Republicans stop Democrats from helping EPA investigate Scott Pruitt’s ever-growing scandals

The EPA administrator's latest controveries include a used mattress from Trump Hotel and Chick-fil-A.

Environmental Protection Agency Administrator Scott Pruitt is facing more than a dozen federal investigations. (Credit: Tom Williams/CQ Roll Call)
Environmental Protection Agency Administrator Scott Pruitt is facing more than a dozen federal investigations. (Credit: Tom Williams/CQ Roll Call)

House Republicans on Wednesday afternoon blocked an effort by Democrats to increase funding for the agency’s watchdog, which is tasked with investigating the many scandals surrounding agency administrator Scott Pruitt.

The Environmental Protection Agency’s (EPA) Office of Inspector General (OIG) has in recent months seen an increased workload due to the more than a dozen investigations launched into Pruitt’s spending and management decisions during his first year as administrator.

But voting along party-lines 21-26, Republicans rejected an amendment introduced by Rep. Mark Pocan (D-WI) to increase the OIG’s funding for 2019. “It’s hard to imagine that there is a more overworked inspector general than at the EPA these days,” Pocan said. “This is not a Democrat/Republican thing, this should be a good government thing.”

The vote comes after it was reported in February that the OIG did not have enough money to properly investigate Pruitt’s travel expenses, noting it would have to limit its probe to 2017, leaving out the administrator’s continued use of business and first class flights in 2018.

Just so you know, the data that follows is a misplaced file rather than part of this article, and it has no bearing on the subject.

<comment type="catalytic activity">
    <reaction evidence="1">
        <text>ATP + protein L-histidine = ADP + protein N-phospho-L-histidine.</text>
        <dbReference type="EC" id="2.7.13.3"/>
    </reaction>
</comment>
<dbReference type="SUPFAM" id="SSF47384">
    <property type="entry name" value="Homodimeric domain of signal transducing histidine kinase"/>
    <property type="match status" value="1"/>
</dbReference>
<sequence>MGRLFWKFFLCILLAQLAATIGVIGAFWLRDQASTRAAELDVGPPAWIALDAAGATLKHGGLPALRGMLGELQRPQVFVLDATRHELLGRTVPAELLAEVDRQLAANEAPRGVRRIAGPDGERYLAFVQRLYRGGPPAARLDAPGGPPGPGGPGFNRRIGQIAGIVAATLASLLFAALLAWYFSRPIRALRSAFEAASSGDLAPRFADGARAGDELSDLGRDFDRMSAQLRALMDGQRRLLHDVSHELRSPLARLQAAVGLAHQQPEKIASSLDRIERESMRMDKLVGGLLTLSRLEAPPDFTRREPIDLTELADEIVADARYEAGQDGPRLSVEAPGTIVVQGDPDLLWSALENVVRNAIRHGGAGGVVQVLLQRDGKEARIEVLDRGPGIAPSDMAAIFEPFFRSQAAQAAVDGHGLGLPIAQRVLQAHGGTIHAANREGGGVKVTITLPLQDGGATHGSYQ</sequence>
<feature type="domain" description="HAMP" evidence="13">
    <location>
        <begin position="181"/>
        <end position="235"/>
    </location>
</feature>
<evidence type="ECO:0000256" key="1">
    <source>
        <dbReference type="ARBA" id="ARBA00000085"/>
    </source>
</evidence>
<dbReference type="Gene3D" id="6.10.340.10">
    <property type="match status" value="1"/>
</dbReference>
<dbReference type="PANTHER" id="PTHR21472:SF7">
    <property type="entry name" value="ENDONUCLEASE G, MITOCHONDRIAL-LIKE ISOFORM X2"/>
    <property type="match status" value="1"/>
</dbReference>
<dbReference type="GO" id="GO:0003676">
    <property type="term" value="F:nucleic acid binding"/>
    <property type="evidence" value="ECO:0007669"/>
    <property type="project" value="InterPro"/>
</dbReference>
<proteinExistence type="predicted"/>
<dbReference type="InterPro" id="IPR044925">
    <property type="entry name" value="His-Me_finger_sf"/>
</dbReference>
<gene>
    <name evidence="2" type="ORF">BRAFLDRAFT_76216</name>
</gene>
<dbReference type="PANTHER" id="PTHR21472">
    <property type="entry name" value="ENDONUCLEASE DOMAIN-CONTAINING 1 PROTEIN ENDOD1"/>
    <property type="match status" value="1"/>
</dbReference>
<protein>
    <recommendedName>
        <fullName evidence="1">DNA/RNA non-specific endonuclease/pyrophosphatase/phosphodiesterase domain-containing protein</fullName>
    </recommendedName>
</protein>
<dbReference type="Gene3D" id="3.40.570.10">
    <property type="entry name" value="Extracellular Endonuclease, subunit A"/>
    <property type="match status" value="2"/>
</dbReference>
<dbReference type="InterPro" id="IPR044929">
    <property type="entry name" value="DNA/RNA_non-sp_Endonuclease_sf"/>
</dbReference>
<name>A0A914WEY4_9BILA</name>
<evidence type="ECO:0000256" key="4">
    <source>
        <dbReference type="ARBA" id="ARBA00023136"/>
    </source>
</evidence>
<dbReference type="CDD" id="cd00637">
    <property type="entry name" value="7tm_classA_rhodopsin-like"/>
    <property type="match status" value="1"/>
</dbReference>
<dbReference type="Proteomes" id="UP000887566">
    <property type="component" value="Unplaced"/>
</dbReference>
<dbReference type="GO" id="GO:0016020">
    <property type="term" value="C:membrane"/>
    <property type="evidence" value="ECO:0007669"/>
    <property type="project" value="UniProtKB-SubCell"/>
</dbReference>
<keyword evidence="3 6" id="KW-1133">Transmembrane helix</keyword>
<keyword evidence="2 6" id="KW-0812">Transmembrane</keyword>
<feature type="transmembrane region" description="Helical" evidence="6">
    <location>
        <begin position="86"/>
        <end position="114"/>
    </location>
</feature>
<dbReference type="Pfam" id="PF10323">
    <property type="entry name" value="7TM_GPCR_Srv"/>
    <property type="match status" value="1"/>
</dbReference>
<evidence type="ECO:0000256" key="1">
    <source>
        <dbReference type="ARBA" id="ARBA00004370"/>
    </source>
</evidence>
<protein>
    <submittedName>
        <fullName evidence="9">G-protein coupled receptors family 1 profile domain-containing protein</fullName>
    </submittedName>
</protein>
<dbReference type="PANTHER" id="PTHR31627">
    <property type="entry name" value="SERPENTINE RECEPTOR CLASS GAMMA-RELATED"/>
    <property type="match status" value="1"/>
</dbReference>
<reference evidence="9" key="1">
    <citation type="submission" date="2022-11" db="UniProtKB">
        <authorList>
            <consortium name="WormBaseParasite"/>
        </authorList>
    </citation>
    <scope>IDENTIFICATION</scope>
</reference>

According to a letter sent at the time by EPA Inspector General Arthur Elkins, the president’s proposed budget for OIG would “substantially inhibit the OIG from performing the duties of the office.” The letter was sent before the onslaught of scandals revealed since news of Pruitt’s sweetheart condo deal broke in March.

Since then, a slew of other federal investigations have been launched into Pruitt’s ethics controversies. The scandals being examined by the OIG include the administrator’s rental deal for a condo tied to an energy lobbyist, his use of a loophole to approve significant pay raises for two of his aides, and his four-day trip to Morocco to promote natural gas.

And just this week, more controversies emerged. Pruitt reportedly asked one of his aides, Millan Hupp, (who resigned on Wednesday) to carry out personal tasks for him, including hunting down a used mattress from Trump Hotel in D.C. Pruitt also reportedly asked an aide to set up a call with the chairman of Chick-fil-A to discuss his wife, Marlyn Pruitt, setting up a franchise.

Both of this week’s reports have raised new questions about whether Pruitt broke federal ethics law and used public office for personal gain.

The House Interior-EPA spending package would give the OIG just over $50 million in funding, roughly the same as it’s been given for 2018. The Democrats’ proposed increase would have added $12 million. Ken Calvert (R-CA), the Interior-EPA appropriations chairman, said the bill “already includes robust support for EPA’s inspector general.”